Album Review: Various Artists – Jem Records Celebrates Ray Davies

The reactivated Jem Records has established itself as a welcoming home for a particular brand of melodic powerpop. In addition to releasing a steady stream of albums by its featured artists, the label has organized a series of compilations under the banner of Jem Records Celebrates. On the heels of three releases focusing on the music and artistry of John Lennon, Brian Wilson and Pete Townshend, the latest entry serves up a collection of Jem artists covering the music of Kinks founder/leader Ray Davies.

The set – available on both CD and “cherry cola” colored vinyl – features 13 song by a variety of acts. The Midnight Callers tackle late-period Kinks on “Come Dancing,” effective rocking up the tune; in some ways their arrangement is closer to the classic Kinks aesthetic than the original was.

Nick Piunti & the Complicated Men don’t do anything new with “Til the End of the Day,” but an argument could be made that the song doesn’t need reinvention. Their version rocks as it should, and the song – an underrated classic – is always worth revisiting.

The Anderson Council digs deep and comes up with “Do You Remember Walter,” originally on 1968’s The Kinks Are the Village Green Preservation Society. Oddly, the song’s intro suggests ELO’s “Mr. Blue Sky,” but the group doesn’t follow that path. Peter Horvath’s faux British accent is too affected by half, but the arrangement – which recalls The Move – more than redeems things.

“Lola” is such an obvious choice for a Ray Davies collection: somebody had to do it. The Weeklings take it on here, and deliver a nearly note-for-note cover. That approach does render the effort pointless, but on its own merits, there’s nothing wrong with this version.

In its original version, The Kinks’ “See My Friends” was a subtly droning pop tune, an effective foray into Eastern flavors that steered clear of gimmickry. The Grip Weeds up the rock quotient, give the song the kind of arrangement The who might have applied. Subtle melodic cues from The Beatles “Within You and Without You” are wonderfully inspired, and fit nicely into the song. The arrangement’s middle eight is lovely, too; it’s followed by a searing, soaring lead guitar break. An undisputed highlight.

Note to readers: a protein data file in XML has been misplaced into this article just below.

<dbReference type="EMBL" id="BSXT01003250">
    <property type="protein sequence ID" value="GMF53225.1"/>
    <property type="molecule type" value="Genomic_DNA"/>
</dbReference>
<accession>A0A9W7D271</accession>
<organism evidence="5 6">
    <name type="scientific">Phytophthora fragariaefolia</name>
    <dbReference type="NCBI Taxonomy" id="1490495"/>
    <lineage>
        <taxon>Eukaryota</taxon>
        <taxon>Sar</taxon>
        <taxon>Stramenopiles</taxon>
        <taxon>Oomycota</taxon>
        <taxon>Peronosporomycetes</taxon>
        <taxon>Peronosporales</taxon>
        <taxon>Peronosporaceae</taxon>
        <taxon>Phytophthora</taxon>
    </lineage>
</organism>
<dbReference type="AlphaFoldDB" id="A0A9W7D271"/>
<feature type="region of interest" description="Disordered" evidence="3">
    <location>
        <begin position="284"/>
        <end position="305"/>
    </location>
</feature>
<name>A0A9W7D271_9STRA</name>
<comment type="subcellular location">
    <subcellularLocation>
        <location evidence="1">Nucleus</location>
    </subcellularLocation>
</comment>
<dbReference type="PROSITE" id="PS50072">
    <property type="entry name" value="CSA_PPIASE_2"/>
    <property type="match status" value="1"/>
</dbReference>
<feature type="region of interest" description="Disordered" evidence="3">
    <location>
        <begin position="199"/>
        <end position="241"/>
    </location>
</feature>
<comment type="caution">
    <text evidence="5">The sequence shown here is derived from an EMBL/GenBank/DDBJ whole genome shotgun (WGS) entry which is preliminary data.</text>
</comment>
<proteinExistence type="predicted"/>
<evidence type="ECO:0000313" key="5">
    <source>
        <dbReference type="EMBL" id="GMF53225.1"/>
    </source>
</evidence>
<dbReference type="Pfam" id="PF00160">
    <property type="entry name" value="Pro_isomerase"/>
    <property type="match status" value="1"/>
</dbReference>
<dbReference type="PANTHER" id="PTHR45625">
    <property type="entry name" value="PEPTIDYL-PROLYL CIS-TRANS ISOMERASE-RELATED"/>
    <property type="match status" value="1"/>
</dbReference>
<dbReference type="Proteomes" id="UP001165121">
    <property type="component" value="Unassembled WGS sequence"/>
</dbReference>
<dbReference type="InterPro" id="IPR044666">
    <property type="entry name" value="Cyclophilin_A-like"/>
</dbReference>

Early-period Kinks are addressed by Johnathan Pushkar’s reading of “I Gotta Move.” The arrangement’s drums feel too stiff and programmed, but this track may nonetheless be the best I’ve yet heard from this artist.

It would have been malpractice had Jem allowed any act other than the Grip Weeds to take on “Where Have All the Good Times Gone.” Their reading is predictably superb; the group deftly straddles the gap between faithful cover and inventive interpretation.

Another Village Green cut, “Picture Book” isn’t among the better-known Kinks tracks (it was the b-side of “Starstruck,” nearly as little-known.) The Airport 77s turn in a streamlined yet spirited cover of the tune. The tight vocal harmonies are a treat, and serve to highlight the tune’s playful lyrics.

The Cynz cover “I Need You.” Their arrangement doesn’t rock nearly as hard as the 1965 original, though the lead guitar break goes some distance toward remedying that. The skillful group vocal harmonies are the best thing about this version.

Yet another Village Green tune, that album’s title track is celebrated by The Gold Needles. Their arrangement is excellent: it doesn’t recast the song, but instead doubles down effectively on its Carnaby Street/ swinging London feel.

“David Watts” was covered long ago in memorable fashion by The Jam; Johnathan Pushkar’s cover can’t help but suffer in comparison to both that and the Kinks’ original. But it’s not bad in any way.

Face to Face’s “This is Where I Belong” is another deep Kinks cut. The Anderson Council turn in a resounding cover of the song, in the process sounding a bit like Baby Lemonade. And that’s never a bad thing. It all adds up to one of the best tracks on this collection.

Jem Records Celebrates Ray Davies wraps up in understate fashion with a lilting cover of Davies’ nostalgic “Days.” The gentle pop arrangement shows Lisa Mychols & Super 8 making the song their own.

Taken as a whole, Jem Celebrates Ray Davies is easily the best-to-date entry in the series. And its availability on vinyl is an extra-special treat. Pushkar’s “I Gotta Move” is out now, and the album’s street date is August 11.